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Article
Publication date: 11 July 2019

Van Luc Nguyen, Tomohiro Degawa and Tomomi Uchiyama

This paper aims to provide discussions of a numerical method for bubbly flows and the interaction between a vortex ring and a bubble plume.

Abstract

Purpose

This paper aims to provide discussions of a numerical method for bubbly flows and the interaction between a vortex ring and a bubble plume.

Design/methodology/approach

Small bubbles are released into quiescent water from a cylinder tip. They rise under the buoyant force, forming a plume. A vortex ring is launched vertically upward into the bubble plume. The interactions between the vortex ring and the bubble plume are numerically simulated using a semi-Lagrangian–Lagrangian approach composed of a vortex-in-cell method for the fluid phase and a Lagrangian description of the gas phase.

Findings

A vortex ring can transport the bubbles surrounding it over a distance significantly depending on the correlative initial position between the bubbles and the core center. The motion of some bubbles is nearly periodic and gradually extinguishes with time. These bubble trajectories are similar to two-dimensional-helix shapes. The vortex is fragmented into multiple regions with high values of Q, the second invariant of velocity gradient tensor, settling at these regional centers. The entrained bubbles excite a growth rate of the vortex ring's azimuthal instability with a formation of the second- and third-harmonic oscillations of modes of 16 and 24, respectively.

Originality/value

A semi-Lagrangian–Lagrangian approach is applied to simulate the interactions between a vortex ring and a bubble plume. The simulations provide the detail features of the interactions.

Details

International Journal of Numerical Methods for Heat & Fluid Flow, vol. 29 no. 9
Type: Research Article
ISSN: 0961-5539

Keywords

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Article
Publication date: 11 February 2019

Van Luc Nguyen, Tomohiro Degawa and Tomomi Uchiyama

This study aims to provide discussions of the numerical method and the bubbly flow characteristics of an annular bubble plume.

Abstract

Purpose

This study aims to provide discussions of the numerical method and the bubbly flow characteristics of an annular bubble plume.

Design/methodology/approach

The bubbles, released from the annulus located at the bottom of the domain, rise owing to buoyant force. These released bubbles have diameters of 0.15–0.25 mm and satisfy the bubble flow rate of 4.1 mm3/s. The evolution of the three-dimensional annular bubble plume is numerically simulated using the semi-Lagrangian–Lagrangian (semi-LL) approach. The approach is composed of a vortex-in-cell method for the liquid phase and a Lagrangian description of the gas phase.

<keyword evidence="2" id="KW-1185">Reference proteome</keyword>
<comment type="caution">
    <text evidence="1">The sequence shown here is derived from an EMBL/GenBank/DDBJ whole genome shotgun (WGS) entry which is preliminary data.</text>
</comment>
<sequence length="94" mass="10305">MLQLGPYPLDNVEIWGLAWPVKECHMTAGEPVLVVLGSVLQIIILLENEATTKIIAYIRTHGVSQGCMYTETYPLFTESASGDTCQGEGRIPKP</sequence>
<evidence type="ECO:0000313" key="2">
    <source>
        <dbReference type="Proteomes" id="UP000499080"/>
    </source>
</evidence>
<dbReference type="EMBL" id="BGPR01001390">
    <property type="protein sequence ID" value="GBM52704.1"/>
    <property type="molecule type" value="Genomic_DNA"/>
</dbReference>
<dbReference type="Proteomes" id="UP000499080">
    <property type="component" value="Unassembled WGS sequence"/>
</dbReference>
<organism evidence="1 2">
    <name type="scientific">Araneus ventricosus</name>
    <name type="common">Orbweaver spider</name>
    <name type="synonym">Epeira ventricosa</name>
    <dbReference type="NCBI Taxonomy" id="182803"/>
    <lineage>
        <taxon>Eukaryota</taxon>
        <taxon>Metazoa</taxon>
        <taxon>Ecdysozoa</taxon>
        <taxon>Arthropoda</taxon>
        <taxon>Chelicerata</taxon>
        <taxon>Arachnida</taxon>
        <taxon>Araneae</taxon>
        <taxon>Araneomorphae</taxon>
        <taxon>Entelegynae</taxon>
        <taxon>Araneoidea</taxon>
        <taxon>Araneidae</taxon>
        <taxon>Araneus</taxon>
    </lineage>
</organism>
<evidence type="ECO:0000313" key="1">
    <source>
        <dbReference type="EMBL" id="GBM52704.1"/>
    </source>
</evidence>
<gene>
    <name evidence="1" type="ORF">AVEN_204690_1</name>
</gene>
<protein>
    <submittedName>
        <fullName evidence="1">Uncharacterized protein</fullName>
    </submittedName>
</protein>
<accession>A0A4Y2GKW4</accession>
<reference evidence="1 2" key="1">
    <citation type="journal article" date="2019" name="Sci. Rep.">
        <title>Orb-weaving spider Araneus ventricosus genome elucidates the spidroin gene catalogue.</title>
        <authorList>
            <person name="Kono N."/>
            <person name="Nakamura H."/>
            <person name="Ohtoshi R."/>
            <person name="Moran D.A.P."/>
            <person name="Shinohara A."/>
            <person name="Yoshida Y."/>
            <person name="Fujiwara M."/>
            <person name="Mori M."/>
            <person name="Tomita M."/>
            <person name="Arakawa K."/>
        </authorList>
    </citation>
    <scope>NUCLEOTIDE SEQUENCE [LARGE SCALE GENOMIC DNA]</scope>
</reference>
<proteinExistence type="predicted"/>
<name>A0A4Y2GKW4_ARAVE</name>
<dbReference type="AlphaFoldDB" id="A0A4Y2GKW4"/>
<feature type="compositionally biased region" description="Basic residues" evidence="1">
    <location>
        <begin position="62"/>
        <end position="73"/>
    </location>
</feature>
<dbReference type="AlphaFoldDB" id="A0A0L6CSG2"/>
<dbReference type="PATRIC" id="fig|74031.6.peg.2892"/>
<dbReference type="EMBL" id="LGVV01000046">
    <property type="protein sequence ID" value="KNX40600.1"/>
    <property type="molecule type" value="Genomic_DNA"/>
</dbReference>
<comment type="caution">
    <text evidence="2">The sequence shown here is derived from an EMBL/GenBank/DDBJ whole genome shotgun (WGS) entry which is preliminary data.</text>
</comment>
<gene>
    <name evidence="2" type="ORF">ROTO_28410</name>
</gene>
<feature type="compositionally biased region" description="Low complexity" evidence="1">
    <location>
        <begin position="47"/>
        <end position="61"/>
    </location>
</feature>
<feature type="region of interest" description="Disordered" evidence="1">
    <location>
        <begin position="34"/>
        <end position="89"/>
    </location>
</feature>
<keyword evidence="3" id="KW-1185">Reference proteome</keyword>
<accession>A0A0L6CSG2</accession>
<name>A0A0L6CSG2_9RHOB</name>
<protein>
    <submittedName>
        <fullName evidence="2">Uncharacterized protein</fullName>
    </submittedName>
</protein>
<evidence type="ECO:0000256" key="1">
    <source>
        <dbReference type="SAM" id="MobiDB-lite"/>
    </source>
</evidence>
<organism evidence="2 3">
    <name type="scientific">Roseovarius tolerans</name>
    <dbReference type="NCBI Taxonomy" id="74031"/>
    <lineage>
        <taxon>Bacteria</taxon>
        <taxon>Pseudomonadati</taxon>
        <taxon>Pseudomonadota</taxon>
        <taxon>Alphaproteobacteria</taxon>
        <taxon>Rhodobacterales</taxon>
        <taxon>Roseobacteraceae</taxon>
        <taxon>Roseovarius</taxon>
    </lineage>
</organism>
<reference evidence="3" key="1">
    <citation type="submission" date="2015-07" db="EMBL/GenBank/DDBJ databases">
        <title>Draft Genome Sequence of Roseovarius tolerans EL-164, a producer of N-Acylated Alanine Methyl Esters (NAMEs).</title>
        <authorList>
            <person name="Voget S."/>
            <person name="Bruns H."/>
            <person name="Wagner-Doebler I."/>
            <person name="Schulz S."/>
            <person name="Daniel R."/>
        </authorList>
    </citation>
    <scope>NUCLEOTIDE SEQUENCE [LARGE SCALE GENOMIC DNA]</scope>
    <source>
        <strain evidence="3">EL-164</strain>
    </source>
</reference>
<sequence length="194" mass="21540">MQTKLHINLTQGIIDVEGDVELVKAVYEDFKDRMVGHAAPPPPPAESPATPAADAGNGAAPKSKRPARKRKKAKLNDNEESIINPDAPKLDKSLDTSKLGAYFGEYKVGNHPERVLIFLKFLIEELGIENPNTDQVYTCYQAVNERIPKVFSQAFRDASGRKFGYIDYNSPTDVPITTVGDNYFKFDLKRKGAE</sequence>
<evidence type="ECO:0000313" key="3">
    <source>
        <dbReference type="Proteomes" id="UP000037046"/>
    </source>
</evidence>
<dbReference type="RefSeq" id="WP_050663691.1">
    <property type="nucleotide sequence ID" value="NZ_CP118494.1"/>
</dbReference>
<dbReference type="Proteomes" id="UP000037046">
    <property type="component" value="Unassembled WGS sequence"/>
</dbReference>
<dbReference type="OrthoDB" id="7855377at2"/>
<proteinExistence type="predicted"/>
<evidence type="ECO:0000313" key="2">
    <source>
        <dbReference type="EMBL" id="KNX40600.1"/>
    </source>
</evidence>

Findings

First, a new phenomenon of fluid dynamics was discovered. The bubbly flow enters a transition state with the meandering motion of the bubble plume after the early stable stage. A vortex structure in the form of vortex rings is formed because of the inhomogeneous bubble distribution and the fluid-surface effects. The vortex structure of the flow deforms as three-dimensionality appears in the flow before the flow fully develops. Second, the superior abilities of the semi-LL approach to analyze the vortex structure of the flow and supply physical details of bubble dynamics were demonstrated in this investigation.

Originality/value

The semi-LL approach is applied to the simulation of the gas–liquid two-phase flows.

Details

International Journal of Numerical Methods for Heat & Fluid Flow, vol. 29 no. 3
Type: Research Article
ISSN: 0961-5539

Keywords

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Article
Publication date: 1 May 1956

P.R. Payne

ALL the theories relating to the nature of the airflow through a helicopter rotor which have been reviewed in the first three parts of this paper relate to vertical…

Abstract

ALL the theories relating to the nature of the airflow through a helicopter rotor which have been reviewed in the first three parts of this paper relate to vertical velocities only; that is, to the downwards acceleration of the air whereby rotor thrust is generated. But since a practical rotor blade also experiences in‐plane forces it is evident that in‐plane movements of the air in the slipstream must also occur. In point of fact the slipstream rotation behind the propeller of a single engined aeroplane of conventional design is an important factor in its design, particularly when considering take‐off conditions.

Details

Aircraft Engineering and Aerospace Technology, vol. 28 no. 5
Type: Research Article
ISSN: 0002-2667

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Article
Publication date: 24 February 2020

Yadav Krishna Kumar Rajnath, Akshoy Ranjan Paul and Anuj Jain

The purpose of air-intake duct used in combat aircrafts is to decelerate the inlet flow and concurrently raise the static pressure recovery at the compressor inlet…

Abstract

Purpose